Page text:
Why You May Still Get Sick After a Flu Shot

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The flu shot offers you the best protection against influenza, which is why the Centers for Disease Control and Prevention (CDC) recommends the annual seasonal flu vaccine for everyone over age 6 months. That said, it's still possible for you to get sick after a flu shot—but not because of what's in the shot itself.

A flu vaccination can't shield you from all respiratory illnesses. Furthermore, its effectiveness depends on several factors, including timing, your body's immune response, and others.

Reasons You May Get Sick After a Flu Shot
 Illustration by Joshua Seong. © Verywell, 2018.

The Vaccine Did Not Have Time to Provide Full Immunity

It takes two weeks to develop immunity to influenza after you get the vaccine. If you get the flu within two weeks of getting the shot, you were probably exposed to the virus right before or right after you were vaccinated.

It is easy to see why someone would believe the flu vaccine gave them the flu right after receiving the vaccine. However, the vaccine is made from killed (shot) or inactivated (nasal spray) virus and can't give you the flu.

You Have Another Flu-Like Illness

The flu shot does not protect against:

It is still possible—and quite likely—that you will get sick at some point during flu season with some other illness that you might mistake for the flu. Just because you had a flu shot, that does not mean you will not get sick at all. You might have a similar illness that is caused by a virus other than influenza.

The Correct Strain of Flu Isn't Included in the Vaccine

The flu shot provides protection against the specific strain of the flu that researchers believe will be causing illnesses that season for most people. Unfortunately, this doesn't provide coverage for all possible influenza strains, and the flu virus mutates and changes every year (why new vaccines have to be made and administered each season).

Sometimes, despite their best efforts and educated guesses, researchers and public health officials get it wrong. During flu seasons when the primary strain of influenza that causes illness is not included in the vaccine, many people who get the flu shot will still get the flu.

You Didn't Respond Fully to the Vaccine

It is still possible to get the flu after having a flu shot, either because you were one of the few people who was not fully protected or because the strain of influenza that made you sick was not included in the vaccine.

Even so, you are less likely to have serious complications from the flu if you have had the shot. This is even more true for older adults and children—the two groups that are at highest risk for serious flu complications. Flu shots work in slightly different ways for these two groups, but they are still very important.

Ultimately, research has shown that a majority of people who are vaccinated against the flu have significantly less severe symptoms and fewer complications when they get sick than those who are unvaccinated.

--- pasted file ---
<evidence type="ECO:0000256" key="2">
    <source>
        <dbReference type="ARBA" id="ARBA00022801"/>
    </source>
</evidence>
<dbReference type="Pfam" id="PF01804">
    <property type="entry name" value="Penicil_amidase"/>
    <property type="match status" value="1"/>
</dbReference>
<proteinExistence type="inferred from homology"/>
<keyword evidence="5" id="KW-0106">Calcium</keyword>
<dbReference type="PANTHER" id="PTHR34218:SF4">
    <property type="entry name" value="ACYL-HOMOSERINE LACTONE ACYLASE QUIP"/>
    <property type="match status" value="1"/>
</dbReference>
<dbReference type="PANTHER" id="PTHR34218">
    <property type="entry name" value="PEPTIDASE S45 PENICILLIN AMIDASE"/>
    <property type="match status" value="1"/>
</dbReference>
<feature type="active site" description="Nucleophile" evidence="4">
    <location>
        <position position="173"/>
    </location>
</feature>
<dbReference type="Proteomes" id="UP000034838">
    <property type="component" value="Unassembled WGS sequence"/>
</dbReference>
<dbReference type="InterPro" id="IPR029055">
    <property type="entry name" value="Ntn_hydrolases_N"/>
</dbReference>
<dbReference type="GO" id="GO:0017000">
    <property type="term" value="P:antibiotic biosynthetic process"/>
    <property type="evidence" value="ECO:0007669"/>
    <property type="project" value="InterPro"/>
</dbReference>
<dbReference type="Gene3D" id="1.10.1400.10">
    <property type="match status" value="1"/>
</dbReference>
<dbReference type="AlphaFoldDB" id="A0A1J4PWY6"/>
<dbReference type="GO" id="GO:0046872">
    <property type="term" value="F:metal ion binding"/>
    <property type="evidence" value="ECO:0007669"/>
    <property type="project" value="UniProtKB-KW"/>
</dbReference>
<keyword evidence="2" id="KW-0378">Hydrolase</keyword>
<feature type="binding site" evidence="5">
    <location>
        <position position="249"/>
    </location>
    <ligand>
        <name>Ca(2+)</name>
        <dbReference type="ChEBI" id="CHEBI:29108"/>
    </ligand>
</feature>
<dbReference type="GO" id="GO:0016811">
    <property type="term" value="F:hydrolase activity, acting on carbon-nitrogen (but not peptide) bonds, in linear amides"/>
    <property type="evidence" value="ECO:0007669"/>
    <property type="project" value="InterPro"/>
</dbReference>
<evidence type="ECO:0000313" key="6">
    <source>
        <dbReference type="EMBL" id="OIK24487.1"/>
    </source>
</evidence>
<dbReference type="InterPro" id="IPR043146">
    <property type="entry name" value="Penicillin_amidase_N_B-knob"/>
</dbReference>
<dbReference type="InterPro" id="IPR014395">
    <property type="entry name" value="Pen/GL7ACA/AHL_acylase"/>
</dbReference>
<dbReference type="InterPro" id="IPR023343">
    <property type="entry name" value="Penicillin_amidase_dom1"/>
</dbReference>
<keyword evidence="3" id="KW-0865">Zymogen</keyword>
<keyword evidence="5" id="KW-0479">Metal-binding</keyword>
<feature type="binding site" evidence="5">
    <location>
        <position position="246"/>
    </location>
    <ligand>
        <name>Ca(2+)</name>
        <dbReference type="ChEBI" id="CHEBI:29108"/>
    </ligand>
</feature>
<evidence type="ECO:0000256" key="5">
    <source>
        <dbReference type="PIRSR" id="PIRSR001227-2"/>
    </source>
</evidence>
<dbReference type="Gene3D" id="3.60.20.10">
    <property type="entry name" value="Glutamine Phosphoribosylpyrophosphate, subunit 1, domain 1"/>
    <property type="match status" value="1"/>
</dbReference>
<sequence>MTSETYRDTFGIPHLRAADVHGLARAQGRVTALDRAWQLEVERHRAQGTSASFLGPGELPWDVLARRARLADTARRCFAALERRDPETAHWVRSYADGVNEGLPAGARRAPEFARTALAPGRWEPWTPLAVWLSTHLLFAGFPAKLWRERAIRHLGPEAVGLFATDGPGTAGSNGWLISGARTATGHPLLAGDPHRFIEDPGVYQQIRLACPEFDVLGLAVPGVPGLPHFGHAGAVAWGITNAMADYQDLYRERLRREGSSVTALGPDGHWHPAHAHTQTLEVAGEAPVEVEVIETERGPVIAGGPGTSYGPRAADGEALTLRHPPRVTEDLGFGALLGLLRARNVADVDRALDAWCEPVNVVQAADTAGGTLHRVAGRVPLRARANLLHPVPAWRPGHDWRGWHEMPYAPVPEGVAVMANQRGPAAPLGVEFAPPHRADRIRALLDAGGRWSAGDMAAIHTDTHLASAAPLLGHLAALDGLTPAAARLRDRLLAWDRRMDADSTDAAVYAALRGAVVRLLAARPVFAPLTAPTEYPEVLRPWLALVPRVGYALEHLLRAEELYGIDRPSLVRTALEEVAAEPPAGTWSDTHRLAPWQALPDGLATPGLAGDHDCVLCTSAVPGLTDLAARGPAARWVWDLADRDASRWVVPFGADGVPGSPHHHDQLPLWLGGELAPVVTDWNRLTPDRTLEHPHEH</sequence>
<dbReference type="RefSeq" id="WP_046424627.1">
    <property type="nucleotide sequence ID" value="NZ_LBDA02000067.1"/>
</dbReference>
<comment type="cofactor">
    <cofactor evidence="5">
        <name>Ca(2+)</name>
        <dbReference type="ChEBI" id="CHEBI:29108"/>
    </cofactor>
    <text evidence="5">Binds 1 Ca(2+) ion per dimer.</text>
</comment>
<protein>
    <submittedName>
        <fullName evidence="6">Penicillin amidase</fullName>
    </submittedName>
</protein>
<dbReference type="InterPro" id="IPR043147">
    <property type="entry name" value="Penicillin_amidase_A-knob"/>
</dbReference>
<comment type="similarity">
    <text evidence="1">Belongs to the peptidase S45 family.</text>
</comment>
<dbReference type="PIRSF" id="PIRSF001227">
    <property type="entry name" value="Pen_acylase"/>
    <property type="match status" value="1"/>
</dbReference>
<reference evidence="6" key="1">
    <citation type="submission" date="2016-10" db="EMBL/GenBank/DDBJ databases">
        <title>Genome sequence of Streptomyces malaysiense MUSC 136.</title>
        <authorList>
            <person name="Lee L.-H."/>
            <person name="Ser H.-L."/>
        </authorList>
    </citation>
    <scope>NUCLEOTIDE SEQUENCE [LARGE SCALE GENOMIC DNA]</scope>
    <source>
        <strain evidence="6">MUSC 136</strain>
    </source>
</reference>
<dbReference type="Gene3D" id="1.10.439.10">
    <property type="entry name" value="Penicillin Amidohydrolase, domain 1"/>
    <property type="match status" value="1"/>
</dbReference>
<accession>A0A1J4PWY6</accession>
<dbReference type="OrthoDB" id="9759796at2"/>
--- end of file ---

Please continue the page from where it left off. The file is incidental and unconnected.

You're Over the Age of 65

Anyone over the age of 65 is considered to be in a high risk category and should have a flu vaccine every year (the same goes for their caretakers). This is despite the fact that the vaccine is not quite as effective at preventing the flu in this age group.

Among older adults who do not have chronic illnesses and who do not live in nursing homes, the shot is 40% to 70% effective at preventing flu-related doctor visits.

Older adults who do live in nursing homes or have chronic illnesses have a 50% to 60% higher chance of being hospitalized from pneumonia and the flu. Additionally, 70% to 90% of seasonal flu-related deaths have occurred in people over age 65.

A Word From Verywell

It can be frustrating to develop a significant respiratory illness the same year you were proactive and got the flu shot. Remember, however, that getting sick does not necessarily mean the vaccine didn't do its job. And even if you actually do get the flu, that doesn't mean the shot won't work for you in the future.

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6 Sources
Verywell Health uses only high-quality sources, including peer-reviewed studies, to support the facts within our articles. Read our editorial process to learn more about how we fact-check and keep our content accurate, reliable, and trustworthy.
  1. Centers for Disease Control and Prevention. Who needs a flu vaccine and when. Updated October 11, 2019.

  2. Centers for Disease Control and Prevention. Key facts about flu vaccines. Updated December 2, 2019.

  3. Centers for Disease Control and Prevention. Misconceptions about flu vaccines. Updated September 25, 2019.

  4. Centers for Disease Control and Prevention. Selecting viruses for the seasonal influenza vaccine. Updated September 4, 2018.

  5. Centers for Disease Control and Prevention. Influenza (flu). How well flu vaccines work. Updated January 3, 2020.

  6. Centers for Disease Control and Prevention. People 65 years and older and influenza. Updated November 21, 2019.